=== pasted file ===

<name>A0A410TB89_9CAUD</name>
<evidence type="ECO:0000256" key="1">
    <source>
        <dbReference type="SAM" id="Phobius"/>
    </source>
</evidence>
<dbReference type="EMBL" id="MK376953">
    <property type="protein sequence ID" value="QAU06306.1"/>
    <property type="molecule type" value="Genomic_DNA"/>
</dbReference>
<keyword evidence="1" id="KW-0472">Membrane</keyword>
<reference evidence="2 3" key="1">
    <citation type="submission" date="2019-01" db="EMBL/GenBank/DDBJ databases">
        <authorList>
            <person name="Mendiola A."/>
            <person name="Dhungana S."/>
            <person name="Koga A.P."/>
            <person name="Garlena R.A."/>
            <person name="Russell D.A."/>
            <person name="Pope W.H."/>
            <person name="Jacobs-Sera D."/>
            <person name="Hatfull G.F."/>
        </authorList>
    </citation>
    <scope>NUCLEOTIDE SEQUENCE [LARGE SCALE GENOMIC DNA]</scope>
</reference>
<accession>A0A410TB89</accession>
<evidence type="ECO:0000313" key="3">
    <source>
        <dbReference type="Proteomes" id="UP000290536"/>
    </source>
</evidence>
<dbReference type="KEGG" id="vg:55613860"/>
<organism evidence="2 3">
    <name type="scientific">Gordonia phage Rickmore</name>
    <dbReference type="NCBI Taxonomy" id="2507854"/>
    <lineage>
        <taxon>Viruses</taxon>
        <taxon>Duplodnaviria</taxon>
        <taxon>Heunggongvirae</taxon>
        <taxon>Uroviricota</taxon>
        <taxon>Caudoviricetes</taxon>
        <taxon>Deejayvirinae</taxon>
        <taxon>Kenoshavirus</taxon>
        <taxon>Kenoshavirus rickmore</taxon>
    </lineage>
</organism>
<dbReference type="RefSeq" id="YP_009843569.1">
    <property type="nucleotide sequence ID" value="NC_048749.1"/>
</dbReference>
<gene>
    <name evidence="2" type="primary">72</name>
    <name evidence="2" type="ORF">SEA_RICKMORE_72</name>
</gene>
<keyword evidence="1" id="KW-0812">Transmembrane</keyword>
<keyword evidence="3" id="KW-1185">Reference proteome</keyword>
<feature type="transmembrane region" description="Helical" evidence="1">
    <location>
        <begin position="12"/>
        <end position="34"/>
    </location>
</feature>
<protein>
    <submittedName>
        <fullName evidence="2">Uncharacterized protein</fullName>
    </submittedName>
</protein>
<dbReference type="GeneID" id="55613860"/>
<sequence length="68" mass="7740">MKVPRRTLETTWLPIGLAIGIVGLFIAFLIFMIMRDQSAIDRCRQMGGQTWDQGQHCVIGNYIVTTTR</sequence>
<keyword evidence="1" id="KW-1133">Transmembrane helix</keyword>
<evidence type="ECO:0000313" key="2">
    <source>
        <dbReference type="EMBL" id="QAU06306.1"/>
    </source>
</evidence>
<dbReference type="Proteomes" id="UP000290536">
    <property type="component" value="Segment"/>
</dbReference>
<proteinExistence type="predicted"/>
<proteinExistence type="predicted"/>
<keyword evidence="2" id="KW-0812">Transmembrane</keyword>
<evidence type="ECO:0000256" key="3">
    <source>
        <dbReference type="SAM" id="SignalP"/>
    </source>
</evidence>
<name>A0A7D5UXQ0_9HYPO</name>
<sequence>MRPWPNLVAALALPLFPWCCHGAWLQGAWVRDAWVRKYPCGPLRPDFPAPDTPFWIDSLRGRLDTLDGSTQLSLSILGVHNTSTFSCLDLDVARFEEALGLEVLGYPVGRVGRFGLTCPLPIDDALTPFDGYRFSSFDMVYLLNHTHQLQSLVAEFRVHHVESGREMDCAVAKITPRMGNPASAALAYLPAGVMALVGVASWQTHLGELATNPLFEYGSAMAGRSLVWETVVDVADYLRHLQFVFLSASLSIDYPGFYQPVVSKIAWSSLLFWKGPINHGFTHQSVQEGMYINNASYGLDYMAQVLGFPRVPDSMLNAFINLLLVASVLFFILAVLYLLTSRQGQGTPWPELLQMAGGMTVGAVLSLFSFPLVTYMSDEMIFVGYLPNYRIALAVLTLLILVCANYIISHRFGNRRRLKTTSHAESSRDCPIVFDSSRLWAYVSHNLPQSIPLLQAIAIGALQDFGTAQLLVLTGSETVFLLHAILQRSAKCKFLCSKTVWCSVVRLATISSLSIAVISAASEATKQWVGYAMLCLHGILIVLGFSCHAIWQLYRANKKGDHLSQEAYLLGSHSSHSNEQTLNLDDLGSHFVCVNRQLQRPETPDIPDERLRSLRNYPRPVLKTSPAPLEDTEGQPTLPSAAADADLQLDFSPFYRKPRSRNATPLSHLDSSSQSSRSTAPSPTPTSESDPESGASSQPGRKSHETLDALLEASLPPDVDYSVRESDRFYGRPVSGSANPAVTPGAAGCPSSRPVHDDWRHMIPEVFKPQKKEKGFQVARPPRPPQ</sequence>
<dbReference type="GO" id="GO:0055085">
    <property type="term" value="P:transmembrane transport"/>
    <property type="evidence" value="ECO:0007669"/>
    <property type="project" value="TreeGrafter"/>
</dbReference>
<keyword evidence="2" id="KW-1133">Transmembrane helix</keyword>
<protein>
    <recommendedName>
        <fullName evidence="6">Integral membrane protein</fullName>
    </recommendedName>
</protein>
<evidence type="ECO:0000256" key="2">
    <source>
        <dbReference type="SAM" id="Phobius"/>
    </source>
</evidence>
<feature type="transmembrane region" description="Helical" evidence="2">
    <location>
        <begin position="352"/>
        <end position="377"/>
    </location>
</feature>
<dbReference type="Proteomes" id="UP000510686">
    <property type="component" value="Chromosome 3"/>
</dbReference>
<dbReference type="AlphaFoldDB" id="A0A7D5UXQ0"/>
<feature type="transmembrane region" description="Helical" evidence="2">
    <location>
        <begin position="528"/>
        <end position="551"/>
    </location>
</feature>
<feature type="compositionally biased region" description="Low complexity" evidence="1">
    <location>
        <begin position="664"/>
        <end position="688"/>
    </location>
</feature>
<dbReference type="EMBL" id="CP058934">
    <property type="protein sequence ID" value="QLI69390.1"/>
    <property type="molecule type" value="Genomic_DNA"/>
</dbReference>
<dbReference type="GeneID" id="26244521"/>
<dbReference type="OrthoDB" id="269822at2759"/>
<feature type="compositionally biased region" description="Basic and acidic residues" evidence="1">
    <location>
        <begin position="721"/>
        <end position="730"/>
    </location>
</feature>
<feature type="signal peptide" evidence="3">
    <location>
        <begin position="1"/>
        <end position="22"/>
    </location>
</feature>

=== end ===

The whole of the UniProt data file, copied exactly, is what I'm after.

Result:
<name>A0A410TB89_9CAUD</name>
<evidence type="ECO:0000256" key="1">
    <source>
        <dbReference type="SAM" id="Phobius"/>
    </source>
</evidence>
<dbReference type="EMBL" id="MK376953">
    <property type="protein sequence ID" value="QAU06306.1"/>
    <property type="molecule type" value="Genomic_DNA"/>
</dbReference>
<keyword evidence="1" id="KW-0472">Membrane</keyword>
<reference evidence="2 3" key="1">
    <citation type="submission" date="2019-01" db="EMBL/GenBank/DDBJ databases">
        <authorList>
            <person name="Mendiola A."/>
            <person name="Dhungana S."/>
            <person name="Koga A.P."/>
            <person name="Garlena R.A."/>
            <person name="Russell D.A."/>
            <person name="Pope W.H."/>
            <person name="Jacobs-Sera D."/>
            <person name="Hatfull G.F."/>
        </authorList>
    </citation>
    <scope>NUCLEOTIDE SEQUENCE [LARGE SCALE GENOMIC DNA]</scope>
</reference>
<accession>A0A410TB89</accession>
<evidence type="ECO:0000313" key="3">
    <source>
        <dbReference type="Proteomes" id="UP000290536"/>
    </source>
</evidence>
<dbReference type="KEGG" id="vg:55613860"/>
<organism evidence="2 3">
    <name type="scientific">Gordonia phage Rickmore</name>
    <dbReference type="NCBI Taxonomy" id="2507854"/>
    <lineage>
        <taxon>Viruses</taxon>
        <taxon>Duplodnaviria</taxon>
        <taxon>Heunggongvirae</taxon>
        <taxon>Uroviricota</taxon>
        <taxon>Caudoviricetes</taxon>
        <taxon>Deejayvirinae</taxon>
        <taxon>Kenoshavirus</taxon>
        <taxon>Kenoshavirus rickmore</taxon>
    </lineage>
</organism>
<dbReference type="RefSeq" id="YP_009843569.1">
    <property type="nucleotide sequence ID" value="NC_048749.1"/>
</dbReference>
<gene>
    <name evidence="2" type="primary">72</name>
    <name evidence="2" type="ORF">SEA_RICKMORE_72</name>
</gene>
<keyword evidence="1" id="KW-0812">Transmembrane</keyword>
<keyword evidence="3" id="KW-1185">Reference proteome</keyword>
<feature type="transmembrane region" description="Helical" evidence="1">
    <location>
        <begin position="12"/>
        <end position="34"/>
    </location>
</feature>
<protein>
    <submittedName>
        <fullName evidence="2">Uncharacterized protein</fullName>
    </submittedName>
</protein>
<dbReference type="GeneID" id="55613860"/>
<sequence length="68" mass="7740">MKVPRRTLETTWLPIGLAIGIVGLFIAFLIFMIMRDQSAIDRCRQMGGQTWDQGQHCVIGNYIVTTTR</sequence>
<keyword evidence="1" id="KW-1133">Transmembrane helix</keyword>
<evidence type="ECO:0000313" key="2">
    <source>
        <dbReference type="EMBL" id="QAU06306.1"/>
    </source>
</evidence>
<dbReference type="Proteomes" id="UP000290536">
    <property type="component" value="Segment"/>
</dbReference>
<proteinExistence type="predicted"/>
<proteinExistence type="predicted"/>
<keyword evidence="2" id="KW-0812">Transmembrane</keyword>
<evidence type="ECO:0000256" key="3">
    <source>
        <dbReference type="SAM" id="SignalP"/>
    </source>
</evidence>
<name>A0A7D5UXQ0_9HYPO</name>
<sequence>MRPWPNLVAALALPLFPWCCHGAWLQGAWVRDAWVRKYPCGPLRPDFPAPDTPFWIDSLRGRLDTLDGSTQLSLSILGVHNTSTFSCLDLDVARFEEALGLEVLGYPVGRVGRFGLTCPLPIDDALTPFDGYRFSSFDMVYLLNHTHQLQSLVAEFRVHHVESGREMDCAVAKITPRMGNPASAALAYLPAGVMALVGVASWQTHLGELATNPLFEYGSAMAGRSLVWETVVDVADYLRHLQFVFLSASLSIDYPGFYQPVVSKIAWSSLLFWKGPINHGFTHQSVQEGMYINNASYGLDYMAQVLGFPRVPDSMLNAFINLLLVASVLFFILAVLYLLTSRQGQGTPWPELLQMAGGMTVGAVLSLFSFPLVTYMSDEMIFVGYLPNYRIALAVLTLLILVCANYIISHRFGNRRRLKTTSHAESSRDCPIVFDSSRLWAYVSHNLPQSIPLLQAIAIGALQDFGTAQLLVLTGSETVFLLHAILQRSAKCKFLCSKTVWCSVVRLATISSLSIAVISAASEATKQWVGYAMLCLHGILIVLGFSCHAIWQLYRANKKGDHLSQEAYLLGSHSSHSNEQTLNLDDLGSHFVCVNRQLQRPETPDIPDERLRSLRNYPRPVLKTSPAPLEDTEGQPTLPSAAADADLQLDFSPFYRKPRSRNATPLSHLDSSSQSSRSTAPSPTPTSESDPESGASSQPGRKSHETLDALLEASLPPDVDYSVRESDRFYGRPVSGSANPAVTPGAAGCPSSRPVHDDWRHMIPEVFKPQKKEKGFQVARPPRPPQ</sequence>
<dbReference type="GO" id="GO:0055085">
    <property type="term" value="P:transmembrane transport"/>
    <property type="evidence" value="ECO:0007669"/>
    <property type="project" value="TreeGrafter"/>
</dbReference>
<keyword evidence="2" id="KW-1133">Transmembrane helix</keyword>
<protein>
    <recommendedName>
        <fullName evidence="6">Integral membrane protein</fullName>
    </recommendedName>
</protein>
<evidence type="ECO:0000256" key="2">
    <source>
        <dbReference type="SAM" id="Phobius"/>
    </source>
</evidence>
<feature type="transmembrane region" description="Helical" evidence="2">
    <location>
        <begin position="352"/>
        <end position="377"/>
    </location>
</feature>
<dbReference type="Proteomes" id="UP000510686">
    <property type="component" value="Chromosome 3"/>
</dbReference>
<dbReference type="AlphaFoldDB" id="A0A7D5UXQ0"/>
<feature type="transmembrane region" description="Helical" evidence="2">
    <location>
        <begin position="528"/>
        <end position="551"/>
    </location>
</feature>
<feature type="compositionally biased region" description="Low complexity" evidence="1">
    <location>
        <begin position="664"/>
        <end position="688"/>
    </location>
</feature>
<dbReference type="EMBL" id="CP058934">
    <property type="protein sequence ID" value="QLI69390.1"/>
    <property type="molecule type" value="Genomic_DNA"/>
</dbReference>
<dbReference type="GeneID" id="26244521"/>
<dbReference type="OrthoDB" id="269822at2759"/>
<feature type="compositionally biased region" description="Basic and acidic residues" evidence="1">
    <location>
        <begin position="721"/>
        <end position="730"/>
    </location>
</feature>
<feature type="signal peptide" evidence="3">
    <location>
        <begin position="1"/>
        <end position="22"/>
    </location>
</feature>